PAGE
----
How to Leverage Health Non-Profits in Your Wellness Strategy
Businesses often create volunteer programs for employees in order to build relationships within the community and strengthen philanthropic hearts. One oversight exists for employers, however, in making this an organization’s only focus to breeding success within its wellness program.
Employee engagement can increase when a company lives in the sweet spot that integrates how to effectively manage chronic conditions in the workplace and encourage employee focus toward serving others. Educating employees about the value of disease management is an important first step—followed by providing them with the tools and information to enhance their self-care. Then, an employer can significantly leverage the value of the education by synthesizing the “doing” portion to those employees who are unaffected by diseases in honor for those colleagues who might currently suffer.
The solution to make this happen is to utilize non-traditional avenues through securing relationships with health non-profit organizations. An employer, in essence, will have a positive impact on employees that can be measured.
Many health non-profit organizations set out to find cures for chronic conditions—diabetes, ALS, cancer, stroke and other related heart conditions are several of them—and work with companies to develop programs that impact employee population health. For example, in 2012, American Express worked with Community Health Charities (CHC) and their member, American Diabetes Association, to create a communication plan as it rolled out its educational program Healthy Living with Diabetes. Six major work locations with onsite clinics received the program, followed by all U.S. American Express employees the next year. Diabetes laboratory testing, webinars, lunch and learn sessions, and one-on-one with on-site clinic experts were several of all resources provided to employees.
The impact on employees in three years’ time showed significant behavioral and blood sugar changes to the better—several hundred employees joined the Healthy Living with Diabetes program; fifty-eight percent of them saw a reduction in blood glucose levels to healthy levels. Another 53 percent started to exercise, followed by almost 48 percent of those employees who lost weight.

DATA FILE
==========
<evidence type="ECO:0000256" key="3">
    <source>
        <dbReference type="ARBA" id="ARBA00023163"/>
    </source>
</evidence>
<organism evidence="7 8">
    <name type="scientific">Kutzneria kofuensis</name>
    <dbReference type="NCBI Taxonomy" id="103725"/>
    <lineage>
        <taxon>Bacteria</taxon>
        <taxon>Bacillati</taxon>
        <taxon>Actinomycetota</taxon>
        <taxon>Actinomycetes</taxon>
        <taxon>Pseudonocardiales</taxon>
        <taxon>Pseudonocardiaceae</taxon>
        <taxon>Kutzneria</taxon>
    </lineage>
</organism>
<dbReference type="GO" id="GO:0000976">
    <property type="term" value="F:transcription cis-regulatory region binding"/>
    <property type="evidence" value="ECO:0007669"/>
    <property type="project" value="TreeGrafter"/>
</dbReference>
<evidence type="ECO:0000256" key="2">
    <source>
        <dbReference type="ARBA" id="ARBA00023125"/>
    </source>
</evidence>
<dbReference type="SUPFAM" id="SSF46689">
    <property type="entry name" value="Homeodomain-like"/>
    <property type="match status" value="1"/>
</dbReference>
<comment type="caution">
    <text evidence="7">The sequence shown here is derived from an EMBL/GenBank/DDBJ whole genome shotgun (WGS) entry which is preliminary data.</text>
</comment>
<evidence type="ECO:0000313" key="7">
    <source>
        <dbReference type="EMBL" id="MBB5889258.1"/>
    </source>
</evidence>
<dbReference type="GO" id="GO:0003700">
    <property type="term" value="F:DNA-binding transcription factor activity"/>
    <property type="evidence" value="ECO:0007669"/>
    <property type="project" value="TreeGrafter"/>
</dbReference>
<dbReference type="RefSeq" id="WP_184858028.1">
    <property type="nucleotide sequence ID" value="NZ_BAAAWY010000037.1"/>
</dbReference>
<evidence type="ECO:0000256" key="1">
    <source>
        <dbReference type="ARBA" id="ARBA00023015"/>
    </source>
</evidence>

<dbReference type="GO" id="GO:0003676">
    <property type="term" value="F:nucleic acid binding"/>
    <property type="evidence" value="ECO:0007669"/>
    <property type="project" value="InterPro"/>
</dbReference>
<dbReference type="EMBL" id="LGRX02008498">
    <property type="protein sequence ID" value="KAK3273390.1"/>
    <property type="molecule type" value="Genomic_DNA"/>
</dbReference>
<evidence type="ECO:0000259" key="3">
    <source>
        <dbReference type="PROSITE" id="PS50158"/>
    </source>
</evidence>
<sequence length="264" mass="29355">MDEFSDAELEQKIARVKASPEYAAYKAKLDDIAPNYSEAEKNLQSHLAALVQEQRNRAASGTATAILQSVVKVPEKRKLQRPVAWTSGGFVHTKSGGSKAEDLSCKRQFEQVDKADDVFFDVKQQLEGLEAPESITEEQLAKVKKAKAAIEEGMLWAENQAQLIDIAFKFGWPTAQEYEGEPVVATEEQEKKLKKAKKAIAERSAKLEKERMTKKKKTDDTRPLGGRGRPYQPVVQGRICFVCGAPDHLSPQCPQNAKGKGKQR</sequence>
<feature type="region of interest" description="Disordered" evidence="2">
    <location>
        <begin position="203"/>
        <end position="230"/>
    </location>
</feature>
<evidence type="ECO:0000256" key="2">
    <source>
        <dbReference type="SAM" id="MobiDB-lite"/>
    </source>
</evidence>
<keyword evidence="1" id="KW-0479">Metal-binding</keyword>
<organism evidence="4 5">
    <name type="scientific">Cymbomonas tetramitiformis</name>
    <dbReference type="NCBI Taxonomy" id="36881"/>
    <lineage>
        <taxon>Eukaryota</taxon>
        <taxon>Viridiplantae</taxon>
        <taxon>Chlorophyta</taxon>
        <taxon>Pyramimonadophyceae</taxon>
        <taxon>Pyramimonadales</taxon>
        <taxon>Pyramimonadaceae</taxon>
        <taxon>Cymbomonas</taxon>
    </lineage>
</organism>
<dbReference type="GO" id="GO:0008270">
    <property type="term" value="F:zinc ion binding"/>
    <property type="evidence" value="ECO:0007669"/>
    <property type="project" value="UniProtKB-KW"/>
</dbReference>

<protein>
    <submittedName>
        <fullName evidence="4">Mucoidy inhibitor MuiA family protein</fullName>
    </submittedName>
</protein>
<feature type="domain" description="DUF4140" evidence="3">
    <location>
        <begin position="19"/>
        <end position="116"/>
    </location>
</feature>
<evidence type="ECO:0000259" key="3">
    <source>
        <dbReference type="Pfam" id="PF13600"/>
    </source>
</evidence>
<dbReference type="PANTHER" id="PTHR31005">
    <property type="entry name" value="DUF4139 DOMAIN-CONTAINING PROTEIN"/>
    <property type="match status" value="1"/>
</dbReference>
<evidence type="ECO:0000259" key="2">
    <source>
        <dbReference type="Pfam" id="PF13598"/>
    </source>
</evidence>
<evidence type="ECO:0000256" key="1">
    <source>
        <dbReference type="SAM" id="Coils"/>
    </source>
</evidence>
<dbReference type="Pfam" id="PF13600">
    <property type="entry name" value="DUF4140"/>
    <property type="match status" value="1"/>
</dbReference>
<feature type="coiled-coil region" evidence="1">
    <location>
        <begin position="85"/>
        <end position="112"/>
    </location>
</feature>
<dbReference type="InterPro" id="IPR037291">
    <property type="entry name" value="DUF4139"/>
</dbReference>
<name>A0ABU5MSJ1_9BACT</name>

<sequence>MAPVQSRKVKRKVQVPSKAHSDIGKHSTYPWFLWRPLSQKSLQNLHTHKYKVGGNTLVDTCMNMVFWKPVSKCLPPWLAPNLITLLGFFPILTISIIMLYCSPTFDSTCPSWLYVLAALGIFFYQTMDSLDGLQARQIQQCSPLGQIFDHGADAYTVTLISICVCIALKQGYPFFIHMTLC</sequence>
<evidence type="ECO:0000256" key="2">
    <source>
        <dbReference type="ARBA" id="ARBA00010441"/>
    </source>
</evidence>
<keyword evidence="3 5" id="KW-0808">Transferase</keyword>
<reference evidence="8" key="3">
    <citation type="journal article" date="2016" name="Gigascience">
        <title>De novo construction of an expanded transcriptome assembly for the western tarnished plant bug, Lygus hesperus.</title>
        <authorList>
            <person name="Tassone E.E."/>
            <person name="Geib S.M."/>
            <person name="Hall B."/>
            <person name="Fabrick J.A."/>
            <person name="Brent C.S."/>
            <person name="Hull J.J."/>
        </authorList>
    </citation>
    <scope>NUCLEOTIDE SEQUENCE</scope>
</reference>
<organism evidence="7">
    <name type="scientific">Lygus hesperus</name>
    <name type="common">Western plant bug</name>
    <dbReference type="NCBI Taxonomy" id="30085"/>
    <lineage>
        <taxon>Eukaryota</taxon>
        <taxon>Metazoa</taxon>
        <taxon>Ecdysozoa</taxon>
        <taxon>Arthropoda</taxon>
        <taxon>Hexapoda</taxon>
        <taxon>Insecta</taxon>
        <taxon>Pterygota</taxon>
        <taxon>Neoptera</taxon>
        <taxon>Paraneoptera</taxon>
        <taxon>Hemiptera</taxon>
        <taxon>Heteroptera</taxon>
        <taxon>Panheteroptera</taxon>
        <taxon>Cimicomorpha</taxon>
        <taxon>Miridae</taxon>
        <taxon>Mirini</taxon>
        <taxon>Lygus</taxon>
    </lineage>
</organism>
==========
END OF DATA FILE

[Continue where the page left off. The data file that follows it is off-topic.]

An employer can also further impact its entire employee population by encouraging all employees to participate in another valuable offering that partnering with a non-profit health organization would bring: corporate volunteering. Volunteer efforts strengthens relationships among co-workers. Fundraising for continued research to cure these chronic conditions is one avenue an employer can pursue with a health non-profit and learn what is available. Running races such as a company-sponsored local 5k with work colleagues who train together in honor of affected employees leverages not only what is available from a health non-profit but also co-worker relationships.
Leveraging is defined as using something to its maximum advantage. Because health non-profits act as intermediaries between charitable groups and employers, they are able to respond to employers’ concerns by providing the educational tools and networking strategies needed to bolster employee engagement and manage chronic conditions. Their influence in the workplace can also serve as a means to reduce healthcare costs, improve productivity and enhance a company’s mission to embark on serving the greater good of society.
I hope you’ll join me and other CSR professionals for the Charities@Work conference in March in New York for more peer-to-peer sharing and networking. Click here to register today.